It is common in the agricultural industry to operate equipment, like semis and ten-wheelers, to carry tons of weight in feed, forages or even to haul manure. It is critical to know how to be able to stop, and stop evenly, while maintaining safe control of the vehicle. In this article, I would like to focus on a subject that plays a key role in the operation of heavy equipment – air brake systems.

Schlund jim
Retired Diesel Mechanics Professor / College of Southern Idaho

When the early braking systems came out, they did a really good job of slowing down and stopping the vehicle. However, back then they didn’t have jake brakes. Emergency brake systems are now also part of air brake systems.

As we’ve evolved through the braking systems, we’ve seen it go from just a means of stopping the piece of equipment to being able to better control the vehicle in a safe manner while maintaining the ability to steer it.

Today, anti-lock braking systems (ABS) are installed on most if not all new vehicles. This system pulsates the brakes, keeping your wheels from locking up, which will avoid skids and slides by sensing tire rotations.

When it doesn’t see that rotation, it automatically pulses the relay valve off and on, creating a steady stop. Keep in mind though that there are still vehicles out there that don’t have this system.


Air brakes
Air brakes became popular because of their tremendous stopping power and long life. Basically, brakes are the parts of the vehicle that absorb the energy generated by a vehicle in motion in order to stop it.

In order to do this, a system with several components is needed. Air provides a simple outlet to accomplish this task.

Air brakes are able to do this based on the way they are designed. Air brakes require the use of three braking systems: service brakes, parking brakes and emergency brakes.

Air brake system key players
A big advantage of air brakes is that they have a tremendous ability to be able to apply a lot of pressure to the linings on the drums in order to stop, and they have a big surface area to absorb heat generated from the braking.

There are several key players in the system including a compressor, check valves, a dryer filter, reservoir (supply) tanks, control valves, the foot treadle, emergency brake and parking brakes.

In order for the system to work efficiently there has to be a way to pump, store and replenish air. That’s what the compressor does. It compresses air, sending it to reservoir tanks while keeping a certain pressure level.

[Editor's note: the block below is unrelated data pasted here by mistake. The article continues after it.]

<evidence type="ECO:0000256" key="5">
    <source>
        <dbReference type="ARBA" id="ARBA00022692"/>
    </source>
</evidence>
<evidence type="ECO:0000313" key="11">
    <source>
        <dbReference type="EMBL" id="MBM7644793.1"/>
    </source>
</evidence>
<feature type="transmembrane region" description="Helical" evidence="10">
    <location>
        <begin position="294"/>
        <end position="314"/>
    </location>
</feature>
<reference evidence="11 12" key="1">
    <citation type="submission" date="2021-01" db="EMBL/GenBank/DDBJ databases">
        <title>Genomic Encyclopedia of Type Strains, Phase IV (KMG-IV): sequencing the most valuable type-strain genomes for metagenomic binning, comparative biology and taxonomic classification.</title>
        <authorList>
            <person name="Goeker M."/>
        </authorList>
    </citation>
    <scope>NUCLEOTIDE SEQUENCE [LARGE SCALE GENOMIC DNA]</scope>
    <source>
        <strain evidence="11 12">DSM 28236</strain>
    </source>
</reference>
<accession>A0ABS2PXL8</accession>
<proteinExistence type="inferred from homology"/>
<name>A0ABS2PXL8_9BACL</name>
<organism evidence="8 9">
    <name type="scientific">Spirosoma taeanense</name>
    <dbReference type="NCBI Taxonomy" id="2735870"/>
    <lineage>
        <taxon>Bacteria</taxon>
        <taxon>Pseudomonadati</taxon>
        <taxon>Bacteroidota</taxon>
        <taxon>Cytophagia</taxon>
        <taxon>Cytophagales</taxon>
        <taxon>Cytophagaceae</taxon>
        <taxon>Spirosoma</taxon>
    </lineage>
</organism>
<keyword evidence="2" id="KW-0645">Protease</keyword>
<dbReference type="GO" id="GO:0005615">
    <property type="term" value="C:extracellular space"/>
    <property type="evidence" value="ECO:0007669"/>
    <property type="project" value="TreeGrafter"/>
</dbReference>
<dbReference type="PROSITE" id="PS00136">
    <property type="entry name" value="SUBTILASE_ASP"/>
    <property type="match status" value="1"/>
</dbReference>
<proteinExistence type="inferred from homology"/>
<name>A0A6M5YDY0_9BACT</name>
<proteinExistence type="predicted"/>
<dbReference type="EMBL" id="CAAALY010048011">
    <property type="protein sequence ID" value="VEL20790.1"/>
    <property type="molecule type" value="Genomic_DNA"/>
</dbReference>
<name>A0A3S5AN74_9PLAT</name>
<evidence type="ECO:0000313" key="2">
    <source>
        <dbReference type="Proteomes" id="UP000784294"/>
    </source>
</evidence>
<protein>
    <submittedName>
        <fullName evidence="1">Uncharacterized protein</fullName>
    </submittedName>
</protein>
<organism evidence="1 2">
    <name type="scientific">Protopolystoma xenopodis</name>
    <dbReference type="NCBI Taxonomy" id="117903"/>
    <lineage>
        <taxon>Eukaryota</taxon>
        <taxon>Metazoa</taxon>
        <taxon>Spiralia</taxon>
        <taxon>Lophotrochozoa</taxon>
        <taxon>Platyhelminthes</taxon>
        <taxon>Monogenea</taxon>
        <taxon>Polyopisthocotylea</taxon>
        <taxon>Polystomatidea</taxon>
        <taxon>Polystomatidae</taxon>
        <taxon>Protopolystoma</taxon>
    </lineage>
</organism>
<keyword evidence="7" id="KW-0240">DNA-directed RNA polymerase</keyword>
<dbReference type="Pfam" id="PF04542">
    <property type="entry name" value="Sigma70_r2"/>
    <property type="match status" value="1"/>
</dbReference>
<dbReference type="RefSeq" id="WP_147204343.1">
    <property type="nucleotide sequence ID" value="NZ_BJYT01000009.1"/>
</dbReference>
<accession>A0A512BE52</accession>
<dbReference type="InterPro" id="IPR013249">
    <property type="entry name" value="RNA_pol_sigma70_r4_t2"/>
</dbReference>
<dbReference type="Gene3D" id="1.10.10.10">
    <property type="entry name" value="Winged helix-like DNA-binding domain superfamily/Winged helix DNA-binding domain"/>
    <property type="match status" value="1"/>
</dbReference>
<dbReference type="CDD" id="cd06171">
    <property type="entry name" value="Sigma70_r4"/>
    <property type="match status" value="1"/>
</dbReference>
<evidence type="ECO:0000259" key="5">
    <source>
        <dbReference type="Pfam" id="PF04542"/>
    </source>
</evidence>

The compressor runs all the time and most are operated using pistons. The compressor is mechanically driven by the engine, is cooled by the engine’s cooling system and lubricated by the engine’s oil.

All air that leaves the compressor also goes through a dryer filter, which removes the impurities from the air.

The air compressor governor controls when the compressor will pump air into the supply tanks by keeping track of when the air tanks’ pressures rise or fall below a certain level.

A series of check valves are located throughout the braking system. These valves are designed to keep air in the supply tanks, which will be used for the service brakes, emergency brakes and trailer brakes.

Service, emergency and parking brakes
Service brakes are the brakes that are used during normal driving and are controlled by the foot treadle. When you step on the brake treadle while you are going down the road, you’re signaling to put the brakes on.

Stepping on the treadle to stop the vehicle causes air to go down the service or control line from the supply tank to the brake chambers. At the chamber, the air pressure causes the brake shoes to press against a break drum (in most cases it is an S-cam drum).

Letting up on the treadle will reduce the air pressure from the supply tanks which, in turn, releases the brakes.

This creates a balanced system and an even stop. This is similar to how the brakes in your car work. If you push down on the brake pedal easy, it slows you down easy. If you push down hard, it stops harder.

The emergency brake system uses parts of the service and parking brakes systems. If working properly, this system will take over and stop the vehicle in case of a brake system failure.

When it comes to parking, the maxi-brakes or spring brakes are applied. Maxi-brakes house internal mechanical springs that are activated by the air pressure loss. The air pressure holds these brakes open in normal driving conditions.

When the air pressure can no longer overcome the pressure exerted by the springs, these brakes activate. These brakes are primarily used to safely secure the vehicle when parked.

Trailers now have maxi-brakes as well that do the same thing, but it is still advisable to use wheel chocks as an additional safety measure.

This is only a brief explanation of the air brake system. Our goal is to help you have a basic understanding of the air brake system.

In a future article, we’ll discuss problems that you may encounter with your air brake systems, how to troubleshoot them and avoid them. PD

See the second part of the series on air brake systems "Mechanics Corner: Problems with air brake systems."


Jim Schlund
Retired Diesel Mechanics Professor
College of Southern Idaho